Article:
To size your rope, stand on the centre of the rope with your feet together while holding the handles with your arms close to your body.
Move your elbows outwards and sideways until the rope is taut.
The rope length (not including handles) should be just under your armpit.
To get the perfect length, test the rope out (check if you are allowed to do this at the store as there are different Covid-19 standard operating procedures in place).
If the rope keeps hitting your feet, it is too short; and if the rope drags along the ground and slows your momentum, it’s probably too long.
If you’re still wary of going out due to the pandemic, you can purchase your rope online.
Just add three feet (91.4cm) to your height and this length should suffice.
Here’s a quick refresher if you’re planning to try jumping rope after a long lay-off (do some warm-ups first!):
- Stand tall with your feet hip distance apart and the rope behind your feet.
Tighten your abdominal muscles.
- Grip the handles loosely with your fingers.
Do not use the death grip involving your palms, which turns your knuckles white.
A loose grip will enable a natural, more efficient turn of the rope.
- Your wrists and elbows should always remain close to the body.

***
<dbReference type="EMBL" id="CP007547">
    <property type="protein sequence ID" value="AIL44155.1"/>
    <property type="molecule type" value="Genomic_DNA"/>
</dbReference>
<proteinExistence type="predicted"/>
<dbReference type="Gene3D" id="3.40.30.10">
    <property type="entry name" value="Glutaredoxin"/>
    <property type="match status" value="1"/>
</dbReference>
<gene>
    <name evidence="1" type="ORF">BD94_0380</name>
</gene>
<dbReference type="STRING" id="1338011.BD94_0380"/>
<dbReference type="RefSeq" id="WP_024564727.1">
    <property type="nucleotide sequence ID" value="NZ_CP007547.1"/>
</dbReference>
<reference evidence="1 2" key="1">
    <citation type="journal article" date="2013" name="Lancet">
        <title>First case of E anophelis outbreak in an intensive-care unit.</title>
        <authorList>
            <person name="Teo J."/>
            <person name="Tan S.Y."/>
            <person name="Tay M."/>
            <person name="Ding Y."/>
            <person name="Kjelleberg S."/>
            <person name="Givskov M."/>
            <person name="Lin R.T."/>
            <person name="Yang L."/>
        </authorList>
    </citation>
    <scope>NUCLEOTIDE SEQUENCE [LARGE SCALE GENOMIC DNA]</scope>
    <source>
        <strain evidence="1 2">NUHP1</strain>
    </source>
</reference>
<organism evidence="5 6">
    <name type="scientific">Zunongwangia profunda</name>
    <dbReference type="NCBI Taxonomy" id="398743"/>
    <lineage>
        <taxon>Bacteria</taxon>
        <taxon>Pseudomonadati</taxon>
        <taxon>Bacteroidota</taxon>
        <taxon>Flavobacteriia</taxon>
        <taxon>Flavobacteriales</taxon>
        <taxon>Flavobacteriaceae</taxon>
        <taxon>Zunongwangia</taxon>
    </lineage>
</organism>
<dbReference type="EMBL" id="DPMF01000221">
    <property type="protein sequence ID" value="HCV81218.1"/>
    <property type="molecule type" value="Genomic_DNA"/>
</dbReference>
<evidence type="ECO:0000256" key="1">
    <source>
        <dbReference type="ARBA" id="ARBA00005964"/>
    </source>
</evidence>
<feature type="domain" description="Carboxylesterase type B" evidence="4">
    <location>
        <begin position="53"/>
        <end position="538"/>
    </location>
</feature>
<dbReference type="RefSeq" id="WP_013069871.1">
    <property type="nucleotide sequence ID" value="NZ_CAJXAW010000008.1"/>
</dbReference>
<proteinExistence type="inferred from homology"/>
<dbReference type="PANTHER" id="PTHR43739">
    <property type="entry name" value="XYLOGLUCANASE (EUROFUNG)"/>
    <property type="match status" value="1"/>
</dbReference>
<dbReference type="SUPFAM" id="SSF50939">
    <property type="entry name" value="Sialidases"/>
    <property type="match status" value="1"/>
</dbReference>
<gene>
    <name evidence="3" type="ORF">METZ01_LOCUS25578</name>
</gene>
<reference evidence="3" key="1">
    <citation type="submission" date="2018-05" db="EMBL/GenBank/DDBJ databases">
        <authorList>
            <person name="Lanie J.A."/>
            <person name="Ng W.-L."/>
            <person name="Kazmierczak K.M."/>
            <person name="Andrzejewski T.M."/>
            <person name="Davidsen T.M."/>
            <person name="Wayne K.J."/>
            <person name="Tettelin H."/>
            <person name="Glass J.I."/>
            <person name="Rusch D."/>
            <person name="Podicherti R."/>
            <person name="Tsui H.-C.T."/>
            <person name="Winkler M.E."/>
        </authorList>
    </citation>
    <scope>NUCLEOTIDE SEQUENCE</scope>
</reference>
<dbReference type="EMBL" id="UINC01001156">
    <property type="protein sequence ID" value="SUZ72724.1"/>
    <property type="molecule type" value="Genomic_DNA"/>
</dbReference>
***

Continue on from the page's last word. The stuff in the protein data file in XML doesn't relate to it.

- Use your hands to swing the rope over your head in one movement.
As you’re swinging the rope forward, you’re also moving your wrists slightly upward so that the rope will land between your ankles and your knee.
- You might want to practise this movement a few times and see where the rope falls before trying to jump over it.
- Once you get this movement, lift both feet slightly off the floor with the knees bent and jump over the rope.
Land on the balls of your feet with your body fairly erect.
Again, practise this a few times and once you get the hang of it, do it continuously.
A lot of beginners make the mistake of lifting their knees too high when they jump over the rope and this tires them out.
It really takes only a little lift-off from the floor to jump over the rope.
If you’d rather try the motions first, then you can start by “shadow jumping” or “pretend jump” without the rope – boxers tend to use this method as a warm-up.
Yes, you will look ridiculous, but this is a great way to practise your jump and proper form.